Dylan Schaffer knows how to hook a reader. Not really a surprise, given that his previous two books were mysteries. But his latest book, Life, Death &andamp; Bialys: A Father/Son Baking Story, is a departure from the legal thriller genre; it is instead a memoir focused on dysfunctional parents, midlife reconciliations and making crusty artisan bread.

Schaffer sets up his premise quickly, in a three-page prologue: His dad, who walked out on Schaffer and his mom 30 years ago, calls him and proposes that the two attend a week-long bread-making class at a top New York culinary school. What is never mentioned during the phone call is that his father has end-stage lung and bladder cancer and according to the doctors, long before [my dad] can discover the secrets of baking beautiful and distinctive artisan breads, he will be dead. Amazingly, Schaffer's father, Flip, survives to attend the class at the French Culinary Institute. The book tracks their seven days of learning the intricacies of yeast, starters, kneading, shaping and baking. It also documents their nights together eating, walking the city and attempting to come to terms with their pasts. Schaffer is clearly on a mission to gain information from his father, mainly an explanation for how his father could abandon him to the care of his mother, who was mentally unwell. Flip is also on a mission, to say goodbye to his son, as well as finally learn to make his favorite bialy.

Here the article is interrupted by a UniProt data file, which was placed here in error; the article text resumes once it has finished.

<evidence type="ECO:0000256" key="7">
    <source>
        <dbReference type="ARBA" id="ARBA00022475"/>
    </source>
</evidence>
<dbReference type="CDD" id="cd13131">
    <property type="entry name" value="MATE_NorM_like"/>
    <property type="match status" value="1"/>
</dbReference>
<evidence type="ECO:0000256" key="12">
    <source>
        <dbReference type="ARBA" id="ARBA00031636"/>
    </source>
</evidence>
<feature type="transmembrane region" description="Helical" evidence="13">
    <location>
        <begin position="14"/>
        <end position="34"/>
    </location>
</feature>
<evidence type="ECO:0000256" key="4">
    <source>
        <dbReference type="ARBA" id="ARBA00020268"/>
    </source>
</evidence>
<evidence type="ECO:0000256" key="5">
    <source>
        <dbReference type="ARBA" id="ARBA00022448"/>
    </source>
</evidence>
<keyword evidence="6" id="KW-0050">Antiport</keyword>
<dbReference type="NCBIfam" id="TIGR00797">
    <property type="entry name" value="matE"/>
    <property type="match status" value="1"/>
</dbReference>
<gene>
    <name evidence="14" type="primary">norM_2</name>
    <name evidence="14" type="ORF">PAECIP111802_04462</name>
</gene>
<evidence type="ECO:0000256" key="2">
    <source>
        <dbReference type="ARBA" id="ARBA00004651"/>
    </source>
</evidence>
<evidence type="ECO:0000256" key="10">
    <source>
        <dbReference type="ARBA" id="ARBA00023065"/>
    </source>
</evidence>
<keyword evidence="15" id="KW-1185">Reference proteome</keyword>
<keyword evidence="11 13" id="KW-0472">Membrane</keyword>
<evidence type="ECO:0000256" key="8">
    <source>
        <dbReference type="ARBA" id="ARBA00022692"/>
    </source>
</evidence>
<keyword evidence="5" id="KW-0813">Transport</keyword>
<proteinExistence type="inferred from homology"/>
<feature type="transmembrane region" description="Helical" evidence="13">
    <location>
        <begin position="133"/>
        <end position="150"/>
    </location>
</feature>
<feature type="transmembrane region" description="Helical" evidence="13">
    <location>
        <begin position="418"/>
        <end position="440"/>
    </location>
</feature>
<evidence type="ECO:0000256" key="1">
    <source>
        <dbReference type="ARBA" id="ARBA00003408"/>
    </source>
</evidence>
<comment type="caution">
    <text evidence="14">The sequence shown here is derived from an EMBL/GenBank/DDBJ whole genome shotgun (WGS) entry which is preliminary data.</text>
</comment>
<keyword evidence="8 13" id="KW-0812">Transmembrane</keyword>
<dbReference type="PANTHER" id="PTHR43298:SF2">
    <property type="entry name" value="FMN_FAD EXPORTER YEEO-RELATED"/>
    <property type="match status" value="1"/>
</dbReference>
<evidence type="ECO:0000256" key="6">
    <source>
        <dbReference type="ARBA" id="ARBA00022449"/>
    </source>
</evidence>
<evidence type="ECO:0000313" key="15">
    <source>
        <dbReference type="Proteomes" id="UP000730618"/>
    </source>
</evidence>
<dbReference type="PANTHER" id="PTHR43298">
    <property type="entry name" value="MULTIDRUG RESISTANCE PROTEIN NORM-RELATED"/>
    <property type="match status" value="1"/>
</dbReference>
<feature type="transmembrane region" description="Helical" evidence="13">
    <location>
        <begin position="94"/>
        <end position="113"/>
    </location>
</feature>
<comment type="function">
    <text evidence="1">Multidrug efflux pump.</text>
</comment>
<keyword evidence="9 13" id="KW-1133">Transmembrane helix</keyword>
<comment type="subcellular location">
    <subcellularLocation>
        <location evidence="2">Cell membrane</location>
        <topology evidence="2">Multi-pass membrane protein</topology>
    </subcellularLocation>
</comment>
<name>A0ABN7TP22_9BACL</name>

Schaffer's lively writing and sense of humor (often black) keep Life, Death &andamp; Bialys from becoming maudlin. But the second half of the book bogs down when he abandons the framing device of the baking class and focuses almost entirely on the psychological underpinnings of his relationship with his parents. Most of the classmates so colorfully described in the beginning of the book, as well as the baking instruction, are pushed to the back burner as Dylan's anger and barbed wit take over. Although uncomfortable to read at times, this is a book that offers a realistic glimpse at coming to terms with a parent's death. Lisa Waddle is a pastry baker in Nashville who knows her bialys from her bagels.

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